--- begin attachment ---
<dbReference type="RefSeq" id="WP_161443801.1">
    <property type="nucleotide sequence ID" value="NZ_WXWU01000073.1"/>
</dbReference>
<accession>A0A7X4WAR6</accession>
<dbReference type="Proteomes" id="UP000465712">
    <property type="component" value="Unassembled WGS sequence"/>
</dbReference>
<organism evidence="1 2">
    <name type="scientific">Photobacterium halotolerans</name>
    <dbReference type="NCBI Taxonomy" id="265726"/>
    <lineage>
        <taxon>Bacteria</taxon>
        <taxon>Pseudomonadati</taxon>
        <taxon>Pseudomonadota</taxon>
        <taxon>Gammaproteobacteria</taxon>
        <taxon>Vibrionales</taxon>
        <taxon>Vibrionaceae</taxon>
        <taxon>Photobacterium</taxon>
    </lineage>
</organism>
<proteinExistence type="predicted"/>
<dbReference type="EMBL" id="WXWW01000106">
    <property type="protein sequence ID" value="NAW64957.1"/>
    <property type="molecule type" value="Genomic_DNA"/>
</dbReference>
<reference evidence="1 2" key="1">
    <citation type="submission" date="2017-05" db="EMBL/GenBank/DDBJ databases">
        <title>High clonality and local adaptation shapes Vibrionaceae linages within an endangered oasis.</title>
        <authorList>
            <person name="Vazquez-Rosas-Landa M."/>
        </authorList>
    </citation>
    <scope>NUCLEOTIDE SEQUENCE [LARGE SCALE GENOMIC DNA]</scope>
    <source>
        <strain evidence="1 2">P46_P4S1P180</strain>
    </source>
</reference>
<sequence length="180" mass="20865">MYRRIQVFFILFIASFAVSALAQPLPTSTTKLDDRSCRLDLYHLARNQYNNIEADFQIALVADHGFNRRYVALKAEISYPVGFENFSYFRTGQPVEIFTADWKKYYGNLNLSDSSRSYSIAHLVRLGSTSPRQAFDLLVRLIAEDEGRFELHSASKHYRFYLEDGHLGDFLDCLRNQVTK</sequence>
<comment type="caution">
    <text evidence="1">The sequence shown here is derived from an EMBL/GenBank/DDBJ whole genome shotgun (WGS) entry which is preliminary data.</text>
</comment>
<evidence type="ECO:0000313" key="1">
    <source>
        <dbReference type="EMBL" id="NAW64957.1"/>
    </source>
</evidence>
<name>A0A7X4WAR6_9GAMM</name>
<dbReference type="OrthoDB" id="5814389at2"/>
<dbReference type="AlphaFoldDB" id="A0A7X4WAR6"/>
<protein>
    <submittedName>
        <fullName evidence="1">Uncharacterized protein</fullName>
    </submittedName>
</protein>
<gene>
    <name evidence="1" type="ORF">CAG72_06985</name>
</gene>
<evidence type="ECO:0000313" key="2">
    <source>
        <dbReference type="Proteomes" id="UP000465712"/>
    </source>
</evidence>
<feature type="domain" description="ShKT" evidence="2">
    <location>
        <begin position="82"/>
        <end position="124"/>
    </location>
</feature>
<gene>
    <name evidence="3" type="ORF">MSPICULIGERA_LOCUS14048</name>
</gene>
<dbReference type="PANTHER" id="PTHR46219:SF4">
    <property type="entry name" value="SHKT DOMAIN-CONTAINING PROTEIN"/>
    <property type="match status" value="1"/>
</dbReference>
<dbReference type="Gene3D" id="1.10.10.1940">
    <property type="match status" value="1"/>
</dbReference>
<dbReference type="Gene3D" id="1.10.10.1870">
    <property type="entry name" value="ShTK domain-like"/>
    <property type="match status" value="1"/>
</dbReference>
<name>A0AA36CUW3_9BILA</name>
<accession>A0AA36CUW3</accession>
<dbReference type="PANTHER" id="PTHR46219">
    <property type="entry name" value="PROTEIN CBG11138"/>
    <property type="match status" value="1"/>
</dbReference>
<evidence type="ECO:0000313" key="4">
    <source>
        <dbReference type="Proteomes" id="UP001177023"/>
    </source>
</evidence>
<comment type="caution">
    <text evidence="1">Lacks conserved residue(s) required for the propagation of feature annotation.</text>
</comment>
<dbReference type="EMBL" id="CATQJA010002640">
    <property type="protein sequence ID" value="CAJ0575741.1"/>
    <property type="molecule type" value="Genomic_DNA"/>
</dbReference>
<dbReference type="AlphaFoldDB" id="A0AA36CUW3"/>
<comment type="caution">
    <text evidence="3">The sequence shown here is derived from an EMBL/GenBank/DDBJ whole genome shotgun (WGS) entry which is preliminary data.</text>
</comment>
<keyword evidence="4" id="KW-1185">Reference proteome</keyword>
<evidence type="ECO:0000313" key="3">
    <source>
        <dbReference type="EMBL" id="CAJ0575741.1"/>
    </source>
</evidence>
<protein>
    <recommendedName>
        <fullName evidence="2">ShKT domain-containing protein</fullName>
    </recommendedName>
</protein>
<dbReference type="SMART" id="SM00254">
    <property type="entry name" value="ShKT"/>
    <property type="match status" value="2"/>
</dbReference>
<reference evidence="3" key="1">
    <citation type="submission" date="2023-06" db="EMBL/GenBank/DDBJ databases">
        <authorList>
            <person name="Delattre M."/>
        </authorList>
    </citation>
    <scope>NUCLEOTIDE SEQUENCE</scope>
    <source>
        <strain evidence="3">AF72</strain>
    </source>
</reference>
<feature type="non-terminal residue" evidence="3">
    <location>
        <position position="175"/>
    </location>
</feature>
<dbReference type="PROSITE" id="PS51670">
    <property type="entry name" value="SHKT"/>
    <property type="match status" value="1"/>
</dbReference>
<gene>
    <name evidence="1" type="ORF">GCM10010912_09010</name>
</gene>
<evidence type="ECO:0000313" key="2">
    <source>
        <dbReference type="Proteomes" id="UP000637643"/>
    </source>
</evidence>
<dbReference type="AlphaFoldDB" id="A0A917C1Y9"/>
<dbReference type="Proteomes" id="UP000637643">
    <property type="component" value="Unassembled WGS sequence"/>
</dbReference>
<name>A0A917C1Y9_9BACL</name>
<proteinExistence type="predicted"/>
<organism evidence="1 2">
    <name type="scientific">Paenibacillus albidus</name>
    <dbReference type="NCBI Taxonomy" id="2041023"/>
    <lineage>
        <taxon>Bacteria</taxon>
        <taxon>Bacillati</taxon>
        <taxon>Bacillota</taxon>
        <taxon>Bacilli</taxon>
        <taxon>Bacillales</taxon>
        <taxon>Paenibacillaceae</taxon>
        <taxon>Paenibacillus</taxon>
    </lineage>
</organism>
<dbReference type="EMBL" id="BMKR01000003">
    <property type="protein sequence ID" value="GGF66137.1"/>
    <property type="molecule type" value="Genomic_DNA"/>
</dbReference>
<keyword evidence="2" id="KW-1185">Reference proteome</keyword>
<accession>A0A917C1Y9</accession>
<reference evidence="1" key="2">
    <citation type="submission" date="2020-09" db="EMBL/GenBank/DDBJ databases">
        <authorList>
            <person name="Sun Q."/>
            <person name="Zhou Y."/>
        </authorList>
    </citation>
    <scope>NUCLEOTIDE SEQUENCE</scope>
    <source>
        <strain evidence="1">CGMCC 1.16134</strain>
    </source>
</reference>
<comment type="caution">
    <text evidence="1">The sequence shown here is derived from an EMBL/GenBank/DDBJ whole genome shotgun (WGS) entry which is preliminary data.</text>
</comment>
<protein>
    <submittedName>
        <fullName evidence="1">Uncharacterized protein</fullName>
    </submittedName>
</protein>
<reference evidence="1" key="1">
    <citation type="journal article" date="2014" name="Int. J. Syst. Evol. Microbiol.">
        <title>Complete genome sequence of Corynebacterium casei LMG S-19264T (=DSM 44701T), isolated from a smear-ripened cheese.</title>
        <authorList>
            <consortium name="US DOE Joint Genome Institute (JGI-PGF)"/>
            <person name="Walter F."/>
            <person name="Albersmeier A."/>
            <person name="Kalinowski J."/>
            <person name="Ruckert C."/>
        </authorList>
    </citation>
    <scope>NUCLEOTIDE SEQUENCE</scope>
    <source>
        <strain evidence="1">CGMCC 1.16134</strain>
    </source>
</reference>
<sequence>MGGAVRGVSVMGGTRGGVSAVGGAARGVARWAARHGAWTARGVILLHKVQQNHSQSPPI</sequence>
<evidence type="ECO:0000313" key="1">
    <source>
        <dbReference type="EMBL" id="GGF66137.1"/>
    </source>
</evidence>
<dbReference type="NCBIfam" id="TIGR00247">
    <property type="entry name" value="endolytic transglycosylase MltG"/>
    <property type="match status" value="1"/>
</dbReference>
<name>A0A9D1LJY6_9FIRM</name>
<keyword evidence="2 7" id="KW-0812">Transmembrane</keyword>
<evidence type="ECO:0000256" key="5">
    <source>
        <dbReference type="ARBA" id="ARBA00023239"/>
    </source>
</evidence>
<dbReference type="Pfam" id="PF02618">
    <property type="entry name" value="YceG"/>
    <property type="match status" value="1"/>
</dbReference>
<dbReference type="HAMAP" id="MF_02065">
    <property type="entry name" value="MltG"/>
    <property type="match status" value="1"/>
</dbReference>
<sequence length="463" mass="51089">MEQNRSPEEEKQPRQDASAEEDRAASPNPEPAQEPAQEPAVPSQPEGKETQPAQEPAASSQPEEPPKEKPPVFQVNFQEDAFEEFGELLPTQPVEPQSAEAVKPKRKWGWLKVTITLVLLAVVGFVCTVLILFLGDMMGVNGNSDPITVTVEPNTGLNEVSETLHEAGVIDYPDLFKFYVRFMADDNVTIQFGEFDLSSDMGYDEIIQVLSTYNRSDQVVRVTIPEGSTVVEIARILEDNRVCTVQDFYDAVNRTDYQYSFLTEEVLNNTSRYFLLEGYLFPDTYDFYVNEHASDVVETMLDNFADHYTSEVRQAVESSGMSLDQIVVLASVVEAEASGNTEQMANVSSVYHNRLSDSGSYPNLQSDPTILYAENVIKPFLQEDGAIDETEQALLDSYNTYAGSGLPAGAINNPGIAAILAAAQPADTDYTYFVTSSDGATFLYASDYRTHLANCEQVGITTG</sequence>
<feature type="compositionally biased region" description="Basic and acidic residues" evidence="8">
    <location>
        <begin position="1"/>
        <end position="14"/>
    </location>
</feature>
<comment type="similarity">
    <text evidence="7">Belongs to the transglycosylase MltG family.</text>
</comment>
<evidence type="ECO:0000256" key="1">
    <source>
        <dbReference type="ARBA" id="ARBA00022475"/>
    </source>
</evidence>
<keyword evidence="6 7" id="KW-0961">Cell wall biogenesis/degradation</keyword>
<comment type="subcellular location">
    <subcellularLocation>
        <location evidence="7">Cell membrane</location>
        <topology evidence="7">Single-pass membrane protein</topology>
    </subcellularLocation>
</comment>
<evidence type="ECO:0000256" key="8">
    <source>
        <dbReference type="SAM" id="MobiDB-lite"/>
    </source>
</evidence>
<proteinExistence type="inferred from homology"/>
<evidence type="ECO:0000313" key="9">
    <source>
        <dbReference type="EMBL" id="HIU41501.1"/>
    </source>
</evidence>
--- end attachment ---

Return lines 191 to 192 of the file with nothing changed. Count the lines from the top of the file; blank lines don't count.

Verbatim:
    </submittedName>
</protein>